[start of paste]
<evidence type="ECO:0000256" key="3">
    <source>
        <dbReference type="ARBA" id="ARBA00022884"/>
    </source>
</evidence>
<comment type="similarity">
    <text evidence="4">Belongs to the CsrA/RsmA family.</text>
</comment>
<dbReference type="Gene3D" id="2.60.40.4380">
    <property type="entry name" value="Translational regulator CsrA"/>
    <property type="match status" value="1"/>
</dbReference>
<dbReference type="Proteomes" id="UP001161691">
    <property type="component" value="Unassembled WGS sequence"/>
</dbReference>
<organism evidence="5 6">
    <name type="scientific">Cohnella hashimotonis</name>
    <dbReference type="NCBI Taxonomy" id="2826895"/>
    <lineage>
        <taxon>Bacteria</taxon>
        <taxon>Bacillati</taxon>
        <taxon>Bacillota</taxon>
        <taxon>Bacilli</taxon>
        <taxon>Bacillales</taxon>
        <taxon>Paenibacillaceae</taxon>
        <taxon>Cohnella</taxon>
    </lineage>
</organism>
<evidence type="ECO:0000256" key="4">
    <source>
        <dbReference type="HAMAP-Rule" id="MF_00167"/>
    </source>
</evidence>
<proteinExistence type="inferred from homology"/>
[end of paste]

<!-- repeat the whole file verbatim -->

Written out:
<evidence type="ECO:0000256" key="3">
    <source>
        <dbReference type="ARBA" id="ARBA00022884"/>
    </source>
</evidence>
<comment type="similarity">
    <text evidence="4">Belongs to the CsrA/RsmA family.</text>
</comment>
<dbReference type="Gene3D" id="2.60.40.4380">
    <property type="entry name" value="Translational regulator CsrA"/>
    <property type="match status" value="1"/>
</dbReference>
<dbReference type="Proteomes" id="UP001161691">
    <property type="component" value="Unassembled WGS sequence"/>
</dbReference>
<organism evidence="5 6">
    <name type="scientific">Cohnella hashimotonis</name>
    <dbReference type="NCBI Taxonomy" id="2826895"/>
    <lineage>
        <taxon>Bacteria</taxon>
        <taxon>Bacillati</taxon>
        <taxon>Bacillota</taxon>
        <taxon>Bacilli</taxon>
        <taxon>Bacillales</taxon>
        <taxon>Paenibacillaceae</taxon>
        <taxon>Cohnella</taxon>
    </lineage>
</organism>
<evidence type="ECO:0000256" key="4">
    <source>
        <dbReference type="HAMAP-Rule" id="MF_00167"/>
    </source>
</evidence>
<proteinExistence type="inferred from homology"/>